Rumblings from the Blacet Research design pit.
Having three LEDs on the front panel really helps in
understanding this module`s operation.
You will need three low current/ultra bight T1 LEDs, a 3.3K resistor and
Start by carefully drilling three 1/8" holes in the front panel to the right
of the A, B and C jacks. You can also drill a hole in the PCB to route the
LED wires through, for a neater mod.
You can use hot melt glue to mount the LEDs.
The LED anodes are commoned and connect to the +15V buss via a 3.K resistor.
The three cathode wires are actually soldered to the RN1 pins as these are
sturdier than the IC pins.
MIX3500 Assembly Photos
FD3120 Assembly Manual
for page 7 of the Manual, showing PCB to front panel mounting photos.
Pots will sometimes dry out. Depending on where they
are used, scratchy sounds can result. The pot has not "worn out" but the
lack of lubrication on the rotating parts causes jumps on the resistance
We have had good results with WD-40 applied to the small rotating nub at
the back of the pot. Don't just spray the pot, you'll end up with a huge mess.
Using the straw on the WD-40 can, spray briefly into a paper towel. Use the
small drop remaining on the straw tip and apply it to the nub. Rotate the
pot and blot up any excess WD-40 with a paper towel.
Push Button Switch Alert
This switch is the thru the front panel right angle switch
used on a lot of our modules.
On rare occassions, when using a bit too much solder, kit builders may
find that the solder may bulge up on the component side of the PCB and contact
the metal mounting ears. If both ears happen to contact the solder on each
pad, a short will result and the switch will not work. You can fix this by
gently prying each ear out just a bit with an xacto knife.
Maxim MAX365 IC Alert
Recently, the MAX365 has been hard to purchase, with
a long lead time and huge minimum order. Fortunately, the MAX362 is pretty
much the same component and will "drop in" to our designs with no problem
or loss of performance. You will be seeing these in most modules currently
A similar situation may occur with the MAX364 and these may be replaced
with the MAX361.
Hex Zone Reliability Alert
A few customers have experienced failure of op amp U3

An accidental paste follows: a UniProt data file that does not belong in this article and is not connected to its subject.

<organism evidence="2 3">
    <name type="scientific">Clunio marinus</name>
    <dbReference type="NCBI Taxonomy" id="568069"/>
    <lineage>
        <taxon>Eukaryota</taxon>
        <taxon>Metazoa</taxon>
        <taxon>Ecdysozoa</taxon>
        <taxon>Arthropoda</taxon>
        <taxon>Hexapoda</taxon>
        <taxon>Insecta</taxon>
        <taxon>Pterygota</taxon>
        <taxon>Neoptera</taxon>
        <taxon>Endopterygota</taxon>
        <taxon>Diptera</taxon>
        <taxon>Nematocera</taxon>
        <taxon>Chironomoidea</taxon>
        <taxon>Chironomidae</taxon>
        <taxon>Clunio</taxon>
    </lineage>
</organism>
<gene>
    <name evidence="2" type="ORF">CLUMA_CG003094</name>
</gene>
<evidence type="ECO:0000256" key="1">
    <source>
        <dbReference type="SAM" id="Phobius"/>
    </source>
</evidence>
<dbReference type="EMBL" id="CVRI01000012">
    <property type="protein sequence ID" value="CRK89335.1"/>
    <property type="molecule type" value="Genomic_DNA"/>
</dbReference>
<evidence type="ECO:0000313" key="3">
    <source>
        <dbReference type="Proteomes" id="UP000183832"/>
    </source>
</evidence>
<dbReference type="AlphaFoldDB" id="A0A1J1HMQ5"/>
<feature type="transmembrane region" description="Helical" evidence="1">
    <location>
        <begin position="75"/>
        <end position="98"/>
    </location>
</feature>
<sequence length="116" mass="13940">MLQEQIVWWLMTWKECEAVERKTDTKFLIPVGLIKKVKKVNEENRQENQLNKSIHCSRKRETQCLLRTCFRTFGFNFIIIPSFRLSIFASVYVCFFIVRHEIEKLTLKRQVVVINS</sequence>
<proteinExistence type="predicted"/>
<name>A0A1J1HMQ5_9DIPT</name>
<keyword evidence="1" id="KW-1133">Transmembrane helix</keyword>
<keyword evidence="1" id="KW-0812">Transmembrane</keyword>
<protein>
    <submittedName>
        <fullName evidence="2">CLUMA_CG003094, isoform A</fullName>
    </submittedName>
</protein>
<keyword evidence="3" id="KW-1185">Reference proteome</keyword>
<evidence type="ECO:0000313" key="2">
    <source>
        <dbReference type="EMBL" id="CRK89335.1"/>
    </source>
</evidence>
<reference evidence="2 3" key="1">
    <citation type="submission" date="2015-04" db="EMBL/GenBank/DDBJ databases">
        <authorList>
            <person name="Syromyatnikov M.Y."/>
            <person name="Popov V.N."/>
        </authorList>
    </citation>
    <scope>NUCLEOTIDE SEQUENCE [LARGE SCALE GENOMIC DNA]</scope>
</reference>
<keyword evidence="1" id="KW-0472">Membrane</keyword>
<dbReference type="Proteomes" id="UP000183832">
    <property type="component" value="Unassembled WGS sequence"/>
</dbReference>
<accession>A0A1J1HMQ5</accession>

and a blank display screen. Replacing the op amp returns operation to normal.
While we do not have a definite failure mechanism at this time, a likely
culprit is the high differential between +15 and -15 current draw (150:1).
Upon power down, due to the power supply filter caps, this can cause the +15
to draw down much quicker than the -15. The op amp may be sensitive to having
one supply turn off a long time before the other.
As a precaution, we are advising changing "CD" from 100uF to 1uF. "CD"
is on the lower side of the power connector.
MD2600 Scanner Mods
I was noticing that I kept using an attenuator when patching
the scanner. This was to keep the CV from causing the Scanner to go "out of
range", ie; no channel "on" at the top end.
The design of the Scanner is basically a CV level activated sequential
switch (as opposed to the nearly identical MD2650, which is a clock toggled
switch) with a "off-on-on-on-off" response. That last "off" was proving a
bit annoying in at least the patches I was using the scanner for.
The fix is to change R7 to 15K and R6 to 39.2K. With the Ref trimmer (RT1)
at full CCW (maximum voltage between steps), the scanner will stay on the
"C" channel even when the CV is at max. With the Scan knob fully CCW,
IN-A will come on at about 2.7V, IN-B at 5.4V and IN-C at 7.8V. You can turn
the Scan knob CW to start with IN-A "on" and thus have one channel on throughout
the CV range.
You can still turn RT1 CW and get the original response with an "off" at
the end, along with a narrower voltage range between steps.
A second mod greatly reduces the
transition noise between two of the steps. On the solder side of the PCB,
locate pins 1 and 3 of U2. Take a 10K resistor, bend one lead over, trim the
leads pretty short and solder them on to the two pads of U2.
This works because of the different impedance of pin 1 of the bar graph
display driver chip. The 100K pull up resistor SIP used allows a transition
state at 5V instead of the expected common and +15.
These mods are now included on the modules currently shipping with the
second mod done by using a 10K SIP.
Hex Zone Assembly Tips
A couple of things that might help and some photos:
1. Handle the LCD display as you would ICs as it is static sensitive. Also,
it has a protective film over the display area. Remove this only at final